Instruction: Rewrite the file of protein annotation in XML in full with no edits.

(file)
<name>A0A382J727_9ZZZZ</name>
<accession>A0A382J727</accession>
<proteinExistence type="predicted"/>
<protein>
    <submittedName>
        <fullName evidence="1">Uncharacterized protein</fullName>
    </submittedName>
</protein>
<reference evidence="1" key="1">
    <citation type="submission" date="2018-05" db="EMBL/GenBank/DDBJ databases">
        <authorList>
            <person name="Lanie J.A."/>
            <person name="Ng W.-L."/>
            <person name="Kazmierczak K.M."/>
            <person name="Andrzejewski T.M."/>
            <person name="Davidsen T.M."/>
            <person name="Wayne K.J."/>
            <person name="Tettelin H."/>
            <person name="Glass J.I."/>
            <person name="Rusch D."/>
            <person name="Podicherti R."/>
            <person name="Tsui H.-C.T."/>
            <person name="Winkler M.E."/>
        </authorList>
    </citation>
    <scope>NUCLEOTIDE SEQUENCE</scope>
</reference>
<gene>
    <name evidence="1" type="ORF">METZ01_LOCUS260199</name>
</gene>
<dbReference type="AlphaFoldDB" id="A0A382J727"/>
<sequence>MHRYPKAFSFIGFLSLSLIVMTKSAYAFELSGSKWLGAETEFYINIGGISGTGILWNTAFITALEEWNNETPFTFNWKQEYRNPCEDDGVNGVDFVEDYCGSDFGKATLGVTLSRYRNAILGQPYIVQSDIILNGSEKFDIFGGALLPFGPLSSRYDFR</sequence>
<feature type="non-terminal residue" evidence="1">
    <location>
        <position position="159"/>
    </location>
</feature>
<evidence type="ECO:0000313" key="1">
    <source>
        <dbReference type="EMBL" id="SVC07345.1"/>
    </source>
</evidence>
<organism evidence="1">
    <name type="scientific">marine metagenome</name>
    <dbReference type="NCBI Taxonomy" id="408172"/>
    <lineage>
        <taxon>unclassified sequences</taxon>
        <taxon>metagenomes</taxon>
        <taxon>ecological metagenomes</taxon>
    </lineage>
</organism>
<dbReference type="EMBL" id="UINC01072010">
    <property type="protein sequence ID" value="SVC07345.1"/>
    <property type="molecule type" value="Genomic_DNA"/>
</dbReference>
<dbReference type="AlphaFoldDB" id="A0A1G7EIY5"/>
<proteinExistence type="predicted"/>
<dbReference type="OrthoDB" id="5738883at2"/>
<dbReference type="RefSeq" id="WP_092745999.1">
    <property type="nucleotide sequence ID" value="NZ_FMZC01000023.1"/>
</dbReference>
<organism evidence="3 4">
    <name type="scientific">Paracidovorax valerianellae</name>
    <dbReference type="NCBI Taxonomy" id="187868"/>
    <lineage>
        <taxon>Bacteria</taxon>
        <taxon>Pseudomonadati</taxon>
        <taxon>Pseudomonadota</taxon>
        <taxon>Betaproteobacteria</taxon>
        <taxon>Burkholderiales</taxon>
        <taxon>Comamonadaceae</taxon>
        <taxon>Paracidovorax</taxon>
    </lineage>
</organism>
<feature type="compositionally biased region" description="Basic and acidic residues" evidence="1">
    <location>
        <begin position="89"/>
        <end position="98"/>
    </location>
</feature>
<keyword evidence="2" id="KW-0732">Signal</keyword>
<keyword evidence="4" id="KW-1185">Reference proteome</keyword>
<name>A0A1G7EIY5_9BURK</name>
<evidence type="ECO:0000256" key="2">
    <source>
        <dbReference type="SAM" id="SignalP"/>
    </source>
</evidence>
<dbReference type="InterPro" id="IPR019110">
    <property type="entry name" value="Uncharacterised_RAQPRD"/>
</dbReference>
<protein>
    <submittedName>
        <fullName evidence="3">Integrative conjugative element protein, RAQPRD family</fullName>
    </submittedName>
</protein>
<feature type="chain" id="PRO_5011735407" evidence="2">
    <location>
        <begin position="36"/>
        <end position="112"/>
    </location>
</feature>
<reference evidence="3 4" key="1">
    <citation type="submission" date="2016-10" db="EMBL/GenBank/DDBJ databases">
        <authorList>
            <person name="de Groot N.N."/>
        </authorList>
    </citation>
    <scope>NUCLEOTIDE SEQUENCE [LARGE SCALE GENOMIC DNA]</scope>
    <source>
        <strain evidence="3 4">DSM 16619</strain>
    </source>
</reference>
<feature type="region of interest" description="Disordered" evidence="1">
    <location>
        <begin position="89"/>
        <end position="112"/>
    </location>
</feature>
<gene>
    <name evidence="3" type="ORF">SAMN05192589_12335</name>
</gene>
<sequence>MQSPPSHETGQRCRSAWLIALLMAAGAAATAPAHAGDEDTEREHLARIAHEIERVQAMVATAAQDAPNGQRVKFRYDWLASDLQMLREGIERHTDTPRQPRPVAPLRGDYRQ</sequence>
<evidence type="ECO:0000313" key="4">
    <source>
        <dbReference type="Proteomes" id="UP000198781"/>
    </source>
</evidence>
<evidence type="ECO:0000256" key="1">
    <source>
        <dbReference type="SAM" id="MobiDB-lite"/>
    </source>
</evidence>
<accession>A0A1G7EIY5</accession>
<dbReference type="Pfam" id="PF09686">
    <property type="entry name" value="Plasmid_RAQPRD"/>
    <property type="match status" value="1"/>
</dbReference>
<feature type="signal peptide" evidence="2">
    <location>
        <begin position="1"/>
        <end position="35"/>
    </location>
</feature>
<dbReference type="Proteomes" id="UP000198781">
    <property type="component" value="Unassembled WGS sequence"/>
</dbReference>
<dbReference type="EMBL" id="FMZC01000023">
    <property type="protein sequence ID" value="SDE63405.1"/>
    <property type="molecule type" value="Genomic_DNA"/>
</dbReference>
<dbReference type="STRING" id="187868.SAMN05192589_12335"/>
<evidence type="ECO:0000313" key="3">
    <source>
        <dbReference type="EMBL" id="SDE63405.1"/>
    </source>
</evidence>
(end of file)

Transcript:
<name>A0A382J727_9ZZZZ</name>
<accession>A0A382J727</accession>
<proteinExistence type="predicted"/>
<protein>
    <submittedName>
        <fullName evidence="1">Uncharacterized protein</fullName>
    </submittedName>
</protein>
<reference evidence="1" key="1">
    <citation type="submission" date="2018-05" db="EMBL/GenBank/DDBJ databases">
        <authorList>
            <person name="Lanie J.A."/>
            <person name="Ng W.-L."/>
            <person name="Kazmierczak K.M."/>
            <person name="Andrzejewski T.M."/>
            <person name="Davidsen T.M."/>
            <person name="Wayne K.J."/>
            <person name="Tettelin H."/>
            <person name="Glass J.I."/>
            <person name="Rusch D."/>
            <person name="Podicherti R."/>
            <person name="Tsui H.-C.T."/>
            <person name="Winkler M.E."/>
        </authorList>
    </citation>
    <scope>NUCLEOTIDE SEQUENCE</scope>
</reference>
<gene>
    <name evidence="1" type="ORF">METZ01_LOCUS260199</name>
</gene>
<dbReference type="AlphaFoldDB" id="A0A382J727"/>
<sequence>MHRYPKAFSFIGFLSLSLIVMTKSAYAFELSGSKWLGAETEFYINIGGISGTGILWNTAFITALEEWNNETPFTFNWKQEYRNPCEDDGVNGVDFVEDYCGSDFGKATLGVTLSRYRNAILGQPYIVQSDIILNGSEKFDIFGGALLPFGPLSSRYDFR</sequence>
<feature type="non-terminal residue" evidence="1">
    <location>
        <position position="159"/>
    </location>
</feature>
<evidence type="ECO:0000313" key="1">
    <source>
        <dbReference type="EMBL" id="SVC07345.1"/>
    </source>
</evidence>
<organism evidence="1">
    <name type="scientific">marine metagenome</name>
    <dbReference type="NCBI Taxonomy" id="408172"/>
    <lineage>
        <taxon>unclassified sequences</taxon>
        <taxon>metagenomes</taxon>
        <taxon>ecological metagenomes</taxon>
    </lineage>
</organism>
<dbReference type="EMBL" id="UINC01072010">
    <property type="protein sequence ID" value="SVC07345.1"/>
    <property type="molecule type" value="Genomic_DNA"/>
</dbReference>
<dbReference type="AlphaFoldDB" id="A0A1G7EIY5"/>
<proteinExistence type="predicted"/>
<dbReference type="OrthoDB" id="5738883at2"/>
<dbReference type="RefSeq" id="WP_092745999.1">
    <property type="nucleotide sequence ID" value="NZ_FMZC01000023.1"/>
</dbReference>
<organism evidence="3 4">
    <name type="scientific">Paracidovorax valerianellae</name>
    <dbReference type="NCBI Taxonomy" id="187868"/>
    <lineage>
        <taxon>Bacteria</taxon>
        <taxon>Pseudomonadati</taxon>
        <taxon>Pseudomonadota</taxon>
        <taxon>Betaproteobacteria</taxon>
        <taxon>Burkholderiales</taxon>
        <taxon>Comamonadaceae</taxon>
        <taxon>Paracidovorax</taxon>
    </lineage>
</organism>
<feature type="compositionally biased region" description="Basic and acidic residues" evidence="1">
    <location>
        <begin position="89"/>
        <end position="98"/>
    </location>
</feature>
<keyword evidence="2" id="KW-0732">Signal</keyword>
<keyword evidence="4" id="KW-1185">Reference proteome</keyword>
<name>A0A1G7EIY5_9BURK</name>
<evidence type="ECO:0000256" key="2">
    <source>
        <dbReference type="SAM" id="SignalP"/>
    </source>
</evidence>
<dbReference type="InterPro" id="IPR019110">
    <property type="entry name" value="Uncharacterised_RAQPRD"/>
</dbReference>
<protein>
    <submittedName>
        <fullName evidence="3">Integrative conjugative element protein, RAQPRD family</fullName>
    </submittedName>
</protein>
<feature type="chain" id="PRO_5011735407" evidence="2">
    <location>
        <begin position="36"/>
        <end position="112"/>
    </location>
</feature>
<reference evidence="3 4" key="1">
    <citation type="submission" date="2016-10" db="EMBL/GenBank/DDBJ databases">
        <authorList>
            <person name="de Groot N.N."/>
        </authorList>
    </citation>
    <scope>NUCLEOTIDE SEQUENCE [LARGE SCALE GENOMIC DNA]</scope>
    <source>
        <strain evidence="3 4">DSM 16619</strain>
    </source>
</reference>
<feature type="region of interest" description="Disordered" evidence="1">
    <location>
        <begin position="89"/>
        <end position="112"/>
    </location>
</feature>
<gene>
    <name evidence="3" type="ORF">SAMN05192589_12335</name>
</gene>
<sequence>MQSPPSHETGQRCRSAWLIALLMAAGAAATAPAHAGDEDTEREHLARIAHEIERVQAMVATAAQDAPNGQRVKFRYDWLASDLQMLREGIERHTDTPRQPRPVAPLRGDYRQ</sequence>
<evidence type="ECO:0000313" key="4">
    <source>
        <dbReference type="Proteomes" id="UP000198781"/>
    </source>
</evidence>
<evidence type="ECO:0000256" key="1">
    <source>
        <dbReference type="SAM" id="MobiDB-lite"/>
    </source>
</evidence>
<accession>A0A1G7EIY5</accession>
<dbReference type="Pfam" id="PF09686">
    <property type="entry name" value="Plasmid_RAQPRD"/>
    <property type="match status" value="1"/>
</dbReference>
<feature type="signal peptide" evidence="2">
    <location>
        <begin position="1"/>
        <end position="35"/>
    </location>
</feature>
<dbReference type="Proteomes" id="UP000198781">
    <property type="component" value="Unassembled WGS sequence"/>
</dbReference>
<dbReference type="EMBL" id="FMZC01000023">
    <property type="protein sequence ID" value="SDE63405.1"/>
    <property type="molecule type" value="Genomic_DNA"/>
</dbReference>
<dbReference type="STRING" id="187868.SAMN05192589_12335"/>
<evidence type="ECO:0000313" key="3">
    <source>
        <dbReference type="EMBL" id="SDE63405.1"/>
    </source>
</evidence>